In Zoë Klein's debut novel Drawing in the Dust*, 39 year-old American archeologist Page Brookstone is asked to risk her professional reputation and personal safety when a young Arab couple begs her to excavate beneath their home in Anatot, Israel, claiming that it is haunted by the spirits of two lovers.

When Page discovers the bones of the deeply troubled prophet Jeremiah entwined with that of a mysterious women name Anatiya, she must race against the clock to translate Antalya’s diary found nearby, before enraged religious and secular forces come into play.

Parallel the ancient love story is the contemporary one of Page and Mortichai - an engaged, half-Irish Orthodox Jew, that "raises a Jewish Da Vinci Code to an emotionally rich story of personal and historical discovery".

Zoe Klein, a rabbi, lives and works in Los Angeles. She has written for Harper's Bazaar and Glamour magazines, and appeared as a commentator on the History Channel program Digging for the Turth .

* = starred reviews

Hidden Gems: Books Unjustly Dusty #3

civil warcivil war

Historian Bruce Catton, born in Petoskey, received a Pulitzer and a National Book Award for A Stillness at Appomattox, the third volume in his trilogy about the Civil War. His description of the hours leading up to the end of the war, when Grant and Lee finally meet, deftly captures the humanity and inhumanity of it all.

His excellent narrative style often focused on regimental histories and first person sources instead of only recounting what the generals did. Historians Shelby Foote, Ken Burns and Stephen Ambrose followed in his footsteps popularizing American history.

The first volume of the trilogy, Mr. Lincoln’s Army, includes General George McClellan’s rise and fall and the Battle of Antietam or Sharpsburg, the first day of which is the single bloodiest day in American military history with estimated casualties of 23,000.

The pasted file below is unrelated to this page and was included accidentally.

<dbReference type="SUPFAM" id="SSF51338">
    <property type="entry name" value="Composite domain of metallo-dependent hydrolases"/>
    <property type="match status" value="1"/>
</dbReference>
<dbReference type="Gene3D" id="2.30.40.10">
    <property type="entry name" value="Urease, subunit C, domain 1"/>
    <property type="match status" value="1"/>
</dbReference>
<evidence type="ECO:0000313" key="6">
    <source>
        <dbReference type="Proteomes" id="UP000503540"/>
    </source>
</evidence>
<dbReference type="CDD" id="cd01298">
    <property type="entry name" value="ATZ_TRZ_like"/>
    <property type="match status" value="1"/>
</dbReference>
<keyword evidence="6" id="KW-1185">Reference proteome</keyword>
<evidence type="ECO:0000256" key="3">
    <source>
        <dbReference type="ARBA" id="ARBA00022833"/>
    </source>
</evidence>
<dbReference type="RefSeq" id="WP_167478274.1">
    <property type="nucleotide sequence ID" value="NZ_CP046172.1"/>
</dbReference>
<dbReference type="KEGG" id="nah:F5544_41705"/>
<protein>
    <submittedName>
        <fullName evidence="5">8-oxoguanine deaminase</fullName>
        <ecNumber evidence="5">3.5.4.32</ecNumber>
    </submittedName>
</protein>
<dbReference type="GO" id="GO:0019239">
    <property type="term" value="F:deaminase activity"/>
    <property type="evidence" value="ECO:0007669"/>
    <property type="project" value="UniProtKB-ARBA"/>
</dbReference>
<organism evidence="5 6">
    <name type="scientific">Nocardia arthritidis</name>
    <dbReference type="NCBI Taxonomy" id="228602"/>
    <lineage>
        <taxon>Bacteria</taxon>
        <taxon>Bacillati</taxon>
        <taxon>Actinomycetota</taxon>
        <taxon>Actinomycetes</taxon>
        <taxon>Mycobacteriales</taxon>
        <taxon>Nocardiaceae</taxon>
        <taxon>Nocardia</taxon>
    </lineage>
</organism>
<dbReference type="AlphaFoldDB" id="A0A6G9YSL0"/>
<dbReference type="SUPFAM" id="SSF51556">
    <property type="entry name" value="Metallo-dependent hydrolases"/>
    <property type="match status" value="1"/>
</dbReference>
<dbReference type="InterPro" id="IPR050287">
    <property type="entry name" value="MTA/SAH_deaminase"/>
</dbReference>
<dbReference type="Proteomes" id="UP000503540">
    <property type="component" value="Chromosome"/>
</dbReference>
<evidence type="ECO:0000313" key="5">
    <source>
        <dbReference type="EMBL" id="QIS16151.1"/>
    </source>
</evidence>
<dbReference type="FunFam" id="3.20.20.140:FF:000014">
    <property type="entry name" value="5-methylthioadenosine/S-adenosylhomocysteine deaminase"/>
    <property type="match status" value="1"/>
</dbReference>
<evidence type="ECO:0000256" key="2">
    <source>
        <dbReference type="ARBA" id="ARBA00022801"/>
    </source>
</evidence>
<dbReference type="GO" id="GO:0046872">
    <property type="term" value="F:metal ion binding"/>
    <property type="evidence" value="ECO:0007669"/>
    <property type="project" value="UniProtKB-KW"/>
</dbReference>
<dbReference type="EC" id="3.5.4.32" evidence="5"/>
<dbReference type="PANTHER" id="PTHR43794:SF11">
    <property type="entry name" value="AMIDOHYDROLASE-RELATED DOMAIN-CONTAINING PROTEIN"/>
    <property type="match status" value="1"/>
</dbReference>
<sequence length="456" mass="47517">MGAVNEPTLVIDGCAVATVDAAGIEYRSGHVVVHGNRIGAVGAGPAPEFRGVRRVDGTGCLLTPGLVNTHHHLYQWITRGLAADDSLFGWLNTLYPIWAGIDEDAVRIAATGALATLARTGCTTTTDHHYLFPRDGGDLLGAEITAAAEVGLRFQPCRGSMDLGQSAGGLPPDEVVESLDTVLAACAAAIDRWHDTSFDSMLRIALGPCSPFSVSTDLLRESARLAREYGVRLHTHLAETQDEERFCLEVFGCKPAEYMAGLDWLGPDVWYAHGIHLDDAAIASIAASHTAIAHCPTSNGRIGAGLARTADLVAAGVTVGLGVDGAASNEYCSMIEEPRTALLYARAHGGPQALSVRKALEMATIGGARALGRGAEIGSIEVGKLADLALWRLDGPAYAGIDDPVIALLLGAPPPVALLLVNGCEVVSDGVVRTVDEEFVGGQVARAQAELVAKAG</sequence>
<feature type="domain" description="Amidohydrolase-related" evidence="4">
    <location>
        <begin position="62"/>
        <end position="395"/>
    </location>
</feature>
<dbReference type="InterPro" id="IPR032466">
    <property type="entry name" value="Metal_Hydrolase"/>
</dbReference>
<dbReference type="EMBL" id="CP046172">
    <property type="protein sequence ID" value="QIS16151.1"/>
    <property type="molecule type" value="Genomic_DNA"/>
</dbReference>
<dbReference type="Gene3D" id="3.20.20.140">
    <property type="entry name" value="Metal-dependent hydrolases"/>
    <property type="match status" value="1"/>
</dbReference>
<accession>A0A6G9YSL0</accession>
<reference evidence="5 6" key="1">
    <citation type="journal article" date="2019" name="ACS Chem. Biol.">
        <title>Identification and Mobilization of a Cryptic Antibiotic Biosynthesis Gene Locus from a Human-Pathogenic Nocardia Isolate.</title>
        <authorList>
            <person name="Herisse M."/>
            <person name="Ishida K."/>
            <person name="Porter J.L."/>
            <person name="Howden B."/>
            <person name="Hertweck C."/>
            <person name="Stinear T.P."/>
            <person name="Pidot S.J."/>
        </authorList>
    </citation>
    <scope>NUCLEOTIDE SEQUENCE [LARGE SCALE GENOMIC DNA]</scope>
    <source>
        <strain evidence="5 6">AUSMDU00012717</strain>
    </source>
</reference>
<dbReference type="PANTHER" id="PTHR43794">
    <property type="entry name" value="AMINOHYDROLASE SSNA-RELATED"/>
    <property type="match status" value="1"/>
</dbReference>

Bruce Catton wrote many books about the Civil War and Michigan history, browse the available titles at Catton Titles.

Let's Hear it for the Boys

On July 21st, 1959 the United States Supreme Court ruled in favor of Grove Press, the publisher of now-classic works such as D.H. Lawrence's Lady Chatterley's Lover, William S. Burroughs' Naked Lunch and my personal favorite, Henry Miller's Tropic of Cancer. At that time in history, books considered obscene due to graphic sexual content or language were often forbidden from being published in the United States and other parts of the world. It took years of struggles and trials for books such as those above to be granted protection under the constitutional right of freedom of speech.

Look for a book soon to be added to our collection, 1959:The Year Everything Changed by author Fred Kaplan (also columnist for Slate), that discusses the trial of Lady Chatterley's Lover in more detail. And today - celebrate Lawrence, Burroughs and Miller!

Hidden Gems: Books Unjustly Dusty #2

robert falcon scottrobert falcon scott

With the advent of the Global Positioning System (GPS), a U.S. space-based radio navigation system that provides reliable positioning, navigation and timing services, the exciting history of voyages of discovery and famous explorers is fading from the public eye.

Le Photographe (The Photographer)

The French graphic novel Le Photographe (The Photographer) by Emmanuel Guibert, Didier Lefevre, and Frederic Lemercier has finally been published in the U.S. by First Second with translation by Alexis Siegel. It is the late photographer, Didier Lefevre's, story of his travels with Medecines Sans Frontieres (MSF or Doctors Without Borders) to Afghanistan in 1986. Guibert incorporates Lefevre's photos (he went through some 4000 taken in the 2 months he was there) as well as his own artwork to tell the harrowing story of which Lefevre barely survived. More importantly the novel is about the daily life of the people of Afghanistan who face disease, famine, brutal weather and of course the brutality of war. The courage of the MSF when going into war ravaged areas to perform major surgery or having to ask the Russian doctors for assistance for instance is a big part of this story. All in all an incredibly gripping story with the photos and artwork only adding to the intensity of each scene. Guibert is a well-known French artist. His Alan's War (also just recently published in the U.S.) is an Eisner nominee for best new graphic novel and yet another excellent biography.